• Connect with resources within your school such as counselors or health teachers to address issues like bullying prevention, substance abuse prevention, and relationship violence prevention. Find ways to weave these topics into your curriculum. For example, I love how educator Jenna Laib’s website Slow Reveal Graphs (Link). The site shares an instructional routine that promotes sense making about data while simultaneously raising awareness of social justice issues.
  • Shift the Systems (Policy)
    • Practice using a “respond and prevent” lens. Look at policies that are already in place. Which ones respond to trauma and which ones help prevent trauma? What do you notice and wonder as you do this work?

Final Thoughts

Chapter 1 did a great job of making it clear that a term like trauma is not simple and concise. There are a lot of factors involved in defining what it is, how is it caused, who is affected, and how they are affected. I appreciate the specific focus on the importance of not just responding to trauma, but also taking steps to prevent it. I also appreciate linking trauma and equity together in such a way that you really shouldn’t talk about one without the other: inequity perpetuates trauma.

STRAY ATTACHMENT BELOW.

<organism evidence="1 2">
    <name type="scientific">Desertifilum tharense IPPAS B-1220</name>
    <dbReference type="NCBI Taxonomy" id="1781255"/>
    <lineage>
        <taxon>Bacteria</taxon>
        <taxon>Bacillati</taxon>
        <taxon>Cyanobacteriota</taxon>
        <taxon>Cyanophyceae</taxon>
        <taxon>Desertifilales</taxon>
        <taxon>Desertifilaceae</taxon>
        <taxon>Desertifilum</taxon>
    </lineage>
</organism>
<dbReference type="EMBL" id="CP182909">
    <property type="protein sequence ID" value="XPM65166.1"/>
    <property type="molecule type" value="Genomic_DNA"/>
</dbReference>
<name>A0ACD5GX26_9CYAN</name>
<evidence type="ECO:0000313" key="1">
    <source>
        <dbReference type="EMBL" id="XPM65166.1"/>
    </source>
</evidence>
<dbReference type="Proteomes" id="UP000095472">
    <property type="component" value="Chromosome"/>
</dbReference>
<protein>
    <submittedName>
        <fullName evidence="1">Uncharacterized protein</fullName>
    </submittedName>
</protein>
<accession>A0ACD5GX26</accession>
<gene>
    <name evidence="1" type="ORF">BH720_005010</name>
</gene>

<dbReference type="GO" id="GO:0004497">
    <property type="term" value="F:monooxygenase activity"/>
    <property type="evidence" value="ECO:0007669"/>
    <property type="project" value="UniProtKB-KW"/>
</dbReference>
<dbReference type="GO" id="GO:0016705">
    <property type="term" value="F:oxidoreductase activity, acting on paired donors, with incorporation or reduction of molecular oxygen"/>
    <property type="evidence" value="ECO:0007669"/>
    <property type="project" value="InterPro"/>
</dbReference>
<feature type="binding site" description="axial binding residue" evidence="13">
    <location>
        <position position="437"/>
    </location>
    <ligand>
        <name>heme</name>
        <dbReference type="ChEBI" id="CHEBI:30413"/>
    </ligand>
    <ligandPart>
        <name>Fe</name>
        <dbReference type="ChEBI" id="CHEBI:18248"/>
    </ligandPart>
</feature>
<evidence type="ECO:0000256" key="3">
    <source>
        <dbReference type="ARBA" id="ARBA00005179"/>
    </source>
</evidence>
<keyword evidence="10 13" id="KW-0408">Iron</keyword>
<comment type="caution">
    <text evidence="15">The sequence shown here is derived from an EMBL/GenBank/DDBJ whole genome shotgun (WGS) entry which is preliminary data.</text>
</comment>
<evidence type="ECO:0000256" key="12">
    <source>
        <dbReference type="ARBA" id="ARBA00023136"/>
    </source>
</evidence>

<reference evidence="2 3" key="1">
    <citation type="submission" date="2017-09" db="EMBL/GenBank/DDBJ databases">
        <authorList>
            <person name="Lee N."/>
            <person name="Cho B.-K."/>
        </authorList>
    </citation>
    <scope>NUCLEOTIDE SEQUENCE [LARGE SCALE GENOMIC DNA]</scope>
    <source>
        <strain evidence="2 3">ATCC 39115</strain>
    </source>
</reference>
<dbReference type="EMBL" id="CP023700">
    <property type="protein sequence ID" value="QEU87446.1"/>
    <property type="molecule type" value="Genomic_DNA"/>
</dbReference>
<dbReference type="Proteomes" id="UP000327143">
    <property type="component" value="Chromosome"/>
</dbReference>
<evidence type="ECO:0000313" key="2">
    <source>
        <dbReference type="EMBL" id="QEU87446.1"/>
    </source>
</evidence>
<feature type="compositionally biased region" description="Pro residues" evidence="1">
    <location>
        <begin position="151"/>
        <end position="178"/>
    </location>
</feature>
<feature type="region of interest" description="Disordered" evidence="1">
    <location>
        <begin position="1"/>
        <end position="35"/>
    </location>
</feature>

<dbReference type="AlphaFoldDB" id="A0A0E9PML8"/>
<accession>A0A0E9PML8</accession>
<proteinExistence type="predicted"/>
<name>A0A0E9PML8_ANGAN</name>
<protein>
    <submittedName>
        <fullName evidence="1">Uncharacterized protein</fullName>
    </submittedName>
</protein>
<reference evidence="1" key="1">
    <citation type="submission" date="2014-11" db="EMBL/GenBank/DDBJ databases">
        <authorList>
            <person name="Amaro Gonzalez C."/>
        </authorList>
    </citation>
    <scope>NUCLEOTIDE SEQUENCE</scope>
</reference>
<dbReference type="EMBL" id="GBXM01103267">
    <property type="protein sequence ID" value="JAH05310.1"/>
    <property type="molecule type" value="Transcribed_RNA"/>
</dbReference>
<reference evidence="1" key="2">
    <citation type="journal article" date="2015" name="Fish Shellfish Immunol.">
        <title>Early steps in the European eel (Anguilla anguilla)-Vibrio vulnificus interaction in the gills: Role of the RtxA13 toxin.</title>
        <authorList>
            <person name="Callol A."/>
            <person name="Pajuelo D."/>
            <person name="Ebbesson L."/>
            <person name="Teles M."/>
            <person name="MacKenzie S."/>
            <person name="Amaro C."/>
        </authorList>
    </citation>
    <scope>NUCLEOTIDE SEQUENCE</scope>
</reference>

With regards to my next steps, I’m in an interesting position. My family just moved to Rochester, New York. My daughter will be starting 4th grade in our local school district in just a week and a half. Unlike in Texas where I worked in the same district she went to school in, now I’m just a parent in the district. I don’t know all the ins and outs like I used to in my previous district. My access to the system is different, but I am looking forward to seeing what I can do in my role as a parent. I’ve already made it a commitment to attend school board meetings regularly so I can stay informed about policies within the district. At the last board meeting a few weeks ago, the district released it’s strategic plan which will guide its work for the next five years. I’d like to review that with the “respond and prevent” lens to see if/how trauma and equity are centered in the district’s plan. I will also probably read through the parent/student handbook for my daughter’s new school with the same lens. I did volunteer to be a parent member of the campus planning team at my daughter’s school. I haven’t heard back yet whether I’ve been chosen to serve on it, but if I am chosen I’ll be able to contribute to the work of strategic planning at the campus for the next two years. Fingers crossed!

5 thoughts on “Equity-Centered Trauma-Informed Education: Chapter 1

  1. Pingback: Equity-Centered Trauma-Informed Education: Chapter 2 | Teaching to the Beat of a Different Drummer

  2. Pingback: Equity-Centered Trauma-Informed Education: Chapter 3 | Teaching to the Beat of a Different Drummer

  3. Pingback: Equity-Centered Trauma-Informed Education: Chapter 4 | Teaching to the Beat of a Different Drummer

  4. Pingback: Equity-Centered Trauma-Informed Education – Part 1: Preparing to Read | Teaching to the Beat of a Different Drummer

  5. Pingback: Equity-Centered Trauma-Informed Education: Chapters 5-13 | Teaching to the Beat of a Different Drummer